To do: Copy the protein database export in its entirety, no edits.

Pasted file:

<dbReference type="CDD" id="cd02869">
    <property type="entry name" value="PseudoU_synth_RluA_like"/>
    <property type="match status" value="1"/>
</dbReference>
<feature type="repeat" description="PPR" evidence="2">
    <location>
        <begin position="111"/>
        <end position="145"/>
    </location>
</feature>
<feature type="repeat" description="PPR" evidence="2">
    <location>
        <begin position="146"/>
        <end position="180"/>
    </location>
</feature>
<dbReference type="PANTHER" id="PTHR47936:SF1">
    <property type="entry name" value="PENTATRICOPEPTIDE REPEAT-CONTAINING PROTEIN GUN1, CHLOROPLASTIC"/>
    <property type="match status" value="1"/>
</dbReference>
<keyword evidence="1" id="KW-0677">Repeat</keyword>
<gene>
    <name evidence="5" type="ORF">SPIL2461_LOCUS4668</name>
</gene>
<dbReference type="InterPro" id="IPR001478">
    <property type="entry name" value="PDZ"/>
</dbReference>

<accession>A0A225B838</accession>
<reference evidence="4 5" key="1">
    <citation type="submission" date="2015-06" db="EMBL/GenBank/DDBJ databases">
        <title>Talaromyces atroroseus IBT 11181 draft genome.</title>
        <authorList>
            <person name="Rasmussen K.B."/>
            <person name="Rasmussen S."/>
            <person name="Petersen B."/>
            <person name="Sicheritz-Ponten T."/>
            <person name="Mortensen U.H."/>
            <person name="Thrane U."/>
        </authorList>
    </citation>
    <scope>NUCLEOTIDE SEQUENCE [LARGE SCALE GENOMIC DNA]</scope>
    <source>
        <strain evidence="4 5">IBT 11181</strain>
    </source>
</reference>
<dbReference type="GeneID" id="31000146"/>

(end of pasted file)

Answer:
<dbReference type="CDD" id="cd02869">
    <property type="entry name" value="PseudoU_synth_RluA_like"/>
    <property type="match status" value="1"/>
</dbReference>
<feature type="repeat" description="PPR" evidence="2">
    <location>
        <begin position="111"/>
        <end position="145"/>
    </location>
</feature>
<feature type="repeat" description="PPR" evidence="2">
    <location>
        <begin position="146"/>
        <end position="180"/>
    </location>
</feature>
<dbReference type="PANTHER" id="PTHR47936:SF1">
    <property type="entry name" value="PENTATRICOPEPTIDE REPEAT-CONTAINING PROTEIN GUN1, CHLOROPLASTIC"/>
    <property type="match status" value="1"/>
</dbReference>
<keyword evidence="1" id="KW-0677">Repeat</keyword>
<gene>
    <name evidence="5" type="ORF">SPIL2461_LOCUS4668</name>
</gene>
<dbReference type="InterPro" id="IPR001478">
    <property type="entry name" value="PDZ"/>
</dbReference>

<accession>A0A225B838</accession>
<reference evidence="4 5" key="1">
    <citation type="submission" date="2015-06" db="EMBL/GenBank/DDBJ databases">
        <title>Talaromyces atroroseus IBT 11181 draft genome.</title>
        <authorList>
            <person name="Rasmussen K.B."/>
            <person name="Rasmussen S."/>
            <person name="Petersen B."/>
            <person name="Sicheritz-Ponten T."/>
            <person name="Mortensen U.H."/>
            <person name="Thrane U."/>
        </authorList>
    </citation>
    <scope>NUCLEOTIDE SEQUENCE [LARGE SCALE GENOMIC DNA]</scope>
    <source>
        <strain evidence="4 5">IBT 11181</strain>
    </source>
</reference>
<dbReference type="GeneID" id="31000146"/>